Clothing in ancient Greece

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Caryatid wearing chiton from the Erechtheion. The blousing, or Kolpos, is atop the Zone.)

Clothing in ancient Greece primarily consisted of the chiton, peplos, himation, and chlamys. While no clothes have survived from this period, descriptions exist in contemporary accounts and artistic depictions. Clothes were mainly homemade, and often served many purposes (such as bedding). Despite popular imagination and media depictions of all-white clothing, elaborate design and bright colors were favored.[1]

History and types[edit]

Ancient Greek clothing consisted of lengths of linen or wool fabric, which generally was rectangular. Clothes were secured with ornamental clasps or pins (περόνη, perónē; cf. fibula), and a belt, sash, or girdle (zone) might secure the waist.

Men's robes went down to their knees, whereas women's went down to their ankles.

Peplos, Chitons

The inner tunic was a peplos or chiton. The peplos was a garment worn by women. It was usually a heavier woollen garment, more distinctively Greek, with its shoulder clasps. The upper part of the peplos was folded down to the waist to form an apoptygma. The chiton was a simple tunic garment of lighter linen, worn by both genders and all ages. Men's chitons hung to the knees, whereas women's chitons fell to their ankles. Often the chiton is shown as pleated. Either garment could be pulled up under the belt to blouse the fabric: kolpos.

Strophion, Epiblema, Veil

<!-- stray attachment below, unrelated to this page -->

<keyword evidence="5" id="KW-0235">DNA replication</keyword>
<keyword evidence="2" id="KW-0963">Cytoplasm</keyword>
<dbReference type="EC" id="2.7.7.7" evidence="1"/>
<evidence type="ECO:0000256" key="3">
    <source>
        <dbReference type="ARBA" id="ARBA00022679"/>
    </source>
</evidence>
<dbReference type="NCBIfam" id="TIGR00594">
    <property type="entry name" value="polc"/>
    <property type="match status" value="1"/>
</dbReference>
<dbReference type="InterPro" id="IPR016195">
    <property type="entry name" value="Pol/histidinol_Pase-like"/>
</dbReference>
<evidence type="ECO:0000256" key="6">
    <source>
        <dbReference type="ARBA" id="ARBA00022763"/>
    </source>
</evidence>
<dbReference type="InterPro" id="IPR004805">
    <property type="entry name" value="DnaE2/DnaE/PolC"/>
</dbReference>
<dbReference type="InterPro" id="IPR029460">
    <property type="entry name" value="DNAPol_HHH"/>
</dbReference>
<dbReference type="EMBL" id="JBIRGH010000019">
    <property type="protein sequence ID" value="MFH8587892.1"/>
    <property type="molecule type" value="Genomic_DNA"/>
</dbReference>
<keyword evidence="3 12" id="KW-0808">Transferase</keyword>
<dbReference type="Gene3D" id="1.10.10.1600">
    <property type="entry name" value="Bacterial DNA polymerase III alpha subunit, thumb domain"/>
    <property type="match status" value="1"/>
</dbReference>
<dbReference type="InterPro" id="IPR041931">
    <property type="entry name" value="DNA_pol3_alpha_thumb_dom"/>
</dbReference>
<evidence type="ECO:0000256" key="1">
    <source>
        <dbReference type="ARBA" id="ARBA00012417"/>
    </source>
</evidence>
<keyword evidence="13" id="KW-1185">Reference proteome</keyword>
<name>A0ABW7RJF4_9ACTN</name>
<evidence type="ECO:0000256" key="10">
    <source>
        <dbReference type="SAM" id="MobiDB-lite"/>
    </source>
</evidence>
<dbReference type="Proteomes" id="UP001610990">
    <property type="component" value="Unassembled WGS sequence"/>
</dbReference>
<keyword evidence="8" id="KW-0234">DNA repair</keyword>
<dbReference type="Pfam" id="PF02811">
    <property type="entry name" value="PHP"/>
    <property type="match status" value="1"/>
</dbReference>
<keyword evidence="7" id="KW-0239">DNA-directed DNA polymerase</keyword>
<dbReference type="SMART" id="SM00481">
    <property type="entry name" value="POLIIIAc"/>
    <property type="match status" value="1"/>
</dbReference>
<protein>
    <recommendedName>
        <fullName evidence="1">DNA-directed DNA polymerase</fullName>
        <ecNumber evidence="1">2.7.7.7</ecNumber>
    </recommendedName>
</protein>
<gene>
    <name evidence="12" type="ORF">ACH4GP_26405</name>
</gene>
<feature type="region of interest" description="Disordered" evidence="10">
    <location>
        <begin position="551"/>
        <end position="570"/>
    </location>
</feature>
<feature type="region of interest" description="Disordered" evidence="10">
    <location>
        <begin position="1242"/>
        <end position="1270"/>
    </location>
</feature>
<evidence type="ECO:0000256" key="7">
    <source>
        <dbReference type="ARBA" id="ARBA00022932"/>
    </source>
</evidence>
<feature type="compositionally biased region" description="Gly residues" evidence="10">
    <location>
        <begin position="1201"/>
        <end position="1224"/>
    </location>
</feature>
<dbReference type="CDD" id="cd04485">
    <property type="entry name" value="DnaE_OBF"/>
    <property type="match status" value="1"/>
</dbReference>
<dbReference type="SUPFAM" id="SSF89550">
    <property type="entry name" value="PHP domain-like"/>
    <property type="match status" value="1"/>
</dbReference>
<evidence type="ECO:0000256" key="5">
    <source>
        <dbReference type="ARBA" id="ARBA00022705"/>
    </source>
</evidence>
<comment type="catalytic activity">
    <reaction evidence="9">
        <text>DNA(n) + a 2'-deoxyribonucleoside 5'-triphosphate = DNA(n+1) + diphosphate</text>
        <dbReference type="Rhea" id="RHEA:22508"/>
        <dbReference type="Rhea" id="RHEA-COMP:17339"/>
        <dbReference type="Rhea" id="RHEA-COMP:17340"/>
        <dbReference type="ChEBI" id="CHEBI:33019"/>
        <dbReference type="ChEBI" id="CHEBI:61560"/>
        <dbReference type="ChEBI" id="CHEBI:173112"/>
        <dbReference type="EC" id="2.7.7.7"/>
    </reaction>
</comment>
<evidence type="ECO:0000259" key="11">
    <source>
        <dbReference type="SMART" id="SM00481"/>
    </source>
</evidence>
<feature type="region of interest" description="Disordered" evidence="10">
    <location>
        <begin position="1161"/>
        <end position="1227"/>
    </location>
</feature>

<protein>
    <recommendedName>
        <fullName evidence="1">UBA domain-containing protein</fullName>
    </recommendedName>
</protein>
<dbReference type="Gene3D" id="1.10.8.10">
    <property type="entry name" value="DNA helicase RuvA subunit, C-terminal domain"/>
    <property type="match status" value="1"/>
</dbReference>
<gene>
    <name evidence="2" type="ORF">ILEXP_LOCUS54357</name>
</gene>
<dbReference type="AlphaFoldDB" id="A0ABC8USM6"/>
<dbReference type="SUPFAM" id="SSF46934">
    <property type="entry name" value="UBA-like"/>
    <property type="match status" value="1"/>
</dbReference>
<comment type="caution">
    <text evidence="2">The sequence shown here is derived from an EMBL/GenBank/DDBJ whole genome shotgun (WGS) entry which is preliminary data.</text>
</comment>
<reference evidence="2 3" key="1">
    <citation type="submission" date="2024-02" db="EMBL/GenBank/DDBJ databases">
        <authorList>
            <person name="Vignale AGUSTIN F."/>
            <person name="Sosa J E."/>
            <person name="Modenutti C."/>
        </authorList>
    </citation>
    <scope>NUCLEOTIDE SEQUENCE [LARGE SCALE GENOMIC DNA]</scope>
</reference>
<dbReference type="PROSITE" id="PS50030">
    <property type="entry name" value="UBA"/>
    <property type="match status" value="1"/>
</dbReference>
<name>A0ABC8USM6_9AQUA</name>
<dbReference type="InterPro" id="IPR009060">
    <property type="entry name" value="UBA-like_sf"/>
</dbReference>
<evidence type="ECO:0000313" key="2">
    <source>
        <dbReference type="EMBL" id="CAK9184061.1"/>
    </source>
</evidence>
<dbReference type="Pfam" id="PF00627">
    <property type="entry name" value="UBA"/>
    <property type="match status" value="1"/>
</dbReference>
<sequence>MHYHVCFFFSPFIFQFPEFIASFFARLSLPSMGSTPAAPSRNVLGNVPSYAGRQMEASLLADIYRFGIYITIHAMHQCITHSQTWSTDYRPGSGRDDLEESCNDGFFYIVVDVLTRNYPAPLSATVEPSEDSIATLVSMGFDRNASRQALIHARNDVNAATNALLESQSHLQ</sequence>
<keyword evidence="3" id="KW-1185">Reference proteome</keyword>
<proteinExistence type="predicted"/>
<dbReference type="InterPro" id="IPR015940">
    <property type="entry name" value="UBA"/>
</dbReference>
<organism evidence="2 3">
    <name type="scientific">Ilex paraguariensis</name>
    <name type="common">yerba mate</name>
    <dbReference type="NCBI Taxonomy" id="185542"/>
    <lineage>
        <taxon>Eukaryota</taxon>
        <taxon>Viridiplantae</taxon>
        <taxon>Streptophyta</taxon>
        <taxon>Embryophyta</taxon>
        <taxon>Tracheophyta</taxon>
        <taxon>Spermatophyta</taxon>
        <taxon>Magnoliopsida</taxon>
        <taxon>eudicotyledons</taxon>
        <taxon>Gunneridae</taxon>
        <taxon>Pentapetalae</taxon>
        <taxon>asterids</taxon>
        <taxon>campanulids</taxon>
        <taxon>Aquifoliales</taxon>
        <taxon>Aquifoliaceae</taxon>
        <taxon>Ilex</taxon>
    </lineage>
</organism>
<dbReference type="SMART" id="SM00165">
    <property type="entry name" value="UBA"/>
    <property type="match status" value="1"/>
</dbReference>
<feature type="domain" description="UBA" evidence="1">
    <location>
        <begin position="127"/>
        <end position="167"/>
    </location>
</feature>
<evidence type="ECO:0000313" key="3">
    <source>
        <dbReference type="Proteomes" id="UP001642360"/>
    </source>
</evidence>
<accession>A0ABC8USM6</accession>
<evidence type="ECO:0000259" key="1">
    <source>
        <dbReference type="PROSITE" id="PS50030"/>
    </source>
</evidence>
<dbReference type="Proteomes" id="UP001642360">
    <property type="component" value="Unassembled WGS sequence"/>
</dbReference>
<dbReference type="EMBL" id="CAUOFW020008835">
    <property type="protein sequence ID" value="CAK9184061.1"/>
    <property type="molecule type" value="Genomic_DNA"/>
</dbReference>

A strophion was an undergarment sometimes worn by women around the mid-portion of the body, and a shawl (epiblema) could be draped over the tunic. Women dressed similarly in most areas of ancient Greece although in some regions, they also wore a loose veil as well at public events and market.

Chlamys

The chlamys was made from a seamless rectangle of woolen material worn by men as a cloak. It was about the size of a blanket, usually bordered. The chlamys was typical Greek military attire from the 5th to the 3rd century BC. As worn by soldiers, it could be wrapped around the arm and used as a light shield in combat.

Himation

The basic outer garment during winter was the himation, a larger cloak worn over the peplos or chlamys. The himation has been most influential perhaps on later fashion.

Nudity and athletics

During Classical times in Greece, male nudity received a religious sanction following profound changes in the culture. After that time, male athletes participated in ritualized athletic competitions such as the classical version of the ancient Olympic Games, in the nude as women became barred from the competition except as the owners of racing chariots. Their ancient events were discontinued, one of which (a footrace for women) had been the sole original competition. Myths relate that after this prohibition, a woman was discovered to have won the competition while wearing the clothing of a man—instituting the policy of nudity among the competitors that prevented such embarrassment again.

See also[edit]

References[edit]

  1. ^ Ancient Greek Dress Heilbrunn Timeline of Art History, Metropolitan Museum of Art, 2000-2013. Retrieved 7 October 2013.

External links[edit]